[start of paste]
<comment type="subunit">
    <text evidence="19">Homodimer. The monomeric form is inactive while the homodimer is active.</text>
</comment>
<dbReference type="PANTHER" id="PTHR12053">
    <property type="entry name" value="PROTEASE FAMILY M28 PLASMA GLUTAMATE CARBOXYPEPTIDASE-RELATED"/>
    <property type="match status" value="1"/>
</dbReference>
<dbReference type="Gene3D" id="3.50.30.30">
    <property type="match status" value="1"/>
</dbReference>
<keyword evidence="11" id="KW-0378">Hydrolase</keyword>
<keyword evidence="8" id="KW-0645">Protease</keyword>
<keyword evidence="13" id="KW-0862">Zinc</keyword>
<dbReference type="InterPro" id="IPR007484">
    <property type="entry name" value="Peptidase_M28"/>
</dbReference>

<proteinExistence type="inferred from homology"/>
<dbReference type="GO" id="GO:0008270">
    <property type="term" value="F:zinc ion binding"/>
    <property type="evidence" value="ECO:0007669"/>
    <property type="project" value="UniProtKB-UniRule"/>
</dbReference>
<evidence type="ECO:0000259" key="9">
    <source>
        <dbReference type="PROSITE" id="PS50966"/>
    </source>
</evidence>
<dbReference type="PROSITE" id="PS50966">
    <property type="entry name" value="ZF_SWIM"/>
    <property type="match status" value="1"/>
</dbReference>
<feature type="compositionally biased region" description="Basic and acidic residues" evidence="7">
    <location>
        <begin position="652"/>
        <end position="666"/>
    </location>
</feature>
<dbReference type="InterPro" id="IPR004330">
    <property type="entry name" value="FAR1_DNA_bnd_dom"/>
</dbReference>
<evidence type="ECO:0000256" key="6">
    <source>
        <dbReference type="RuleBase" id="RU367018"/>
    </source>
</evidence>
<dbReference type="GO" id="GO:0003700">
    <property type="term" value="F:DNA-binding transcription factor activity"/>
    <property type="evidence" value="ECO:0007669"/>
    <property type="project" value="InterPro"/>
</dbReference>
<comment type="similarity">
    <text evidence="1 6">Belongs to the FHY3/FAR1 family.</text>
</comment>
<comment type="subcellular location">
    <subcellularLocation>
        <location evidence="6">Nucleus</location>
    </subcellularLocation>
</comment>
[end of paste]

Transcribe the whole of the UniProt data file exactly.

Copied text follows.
<comment type="subunit">
    <text evidence="19">Homodimer. The monomeric form is inactive while the homodimer is active.</text>
</comment>
<dbReference type="PANTHER" id="PTHR12053">
    <property type="entry name" value="PROTEASE FAMILY M28 PLASMA GLUTAMATE CARBOXYPEPTIDASE-RELATED"/>
    <property type="match status" value="1"/>
</dbReference>
<dbReference type="Gene3D" id="3.50.30.30">
    <property type="match status" value="1"/>
</dbReference>
<keyword evidence="11" id="KW-0378">Hydrolase</keyword>
<keyword evidence="8" id="KW-0645">Protease</keyword>
<keyword evidence="13" id="KW-0862">Zinc</keyword>
<dbReference type="InterPro" id="IPR007484">
    <property type="entry name" value="Peptidase_M28"/>
</dbReference>

<proteinExistence type="inferred from homology"/>
<dbReference type="GO" id="GO:0008270">
    <property type="term" value="F:zinc ion binding"/>
    <property type="evidence" value="ECO:0007669"/>
    <property type="project" value="UniProtKB-UniRule"/>
</dbReference>
<evidence type="ECO:0000259" key="9">
    <source>
        <dbReference type="PROSITE" id="PS50966"/>
    </source>
</evidence>
<dbReference type="PROSITE" id="PS50966">
    <property type="entry name" value="ZF_SWIM"/>
    <property type="match status" value="1"/>
</dbReference>
<feature type="compositionally biased region" description="Basic and acidic residues" evidence="7">
    <location>
        <begin position="652"/>
        <end position="666"/>
    </location>
</feature>
<dbReference type="InterPro" id="IPR004330">
    <property type="entry name" value="FAR1_DNA_bnd_dom"/>
</dbReference>
<evidence type="ECO:0000256" key="6">
    <source>
        <dbReference type="RuleBase" id="RU367018"/>
    </source>
</evidence>
<dbReference type="GO" id="GO:0003700">
    <property type="term" value="F:DNA-binding transcription factor activity"/>
    <property type="evidence" value="ECO:0007669"/>
    <property type="project" value="InterPro"/>
</dbReference>
<comment type="similarity">
    <text evidence="1 6">Belongs to the FHY3/FAR1 family.</text>
</comment>
<comment type="subcellular location">
    <subcellularLocation>
        <location evidence="6">Nucleus</location>
    </subcellularLocation>
</comment>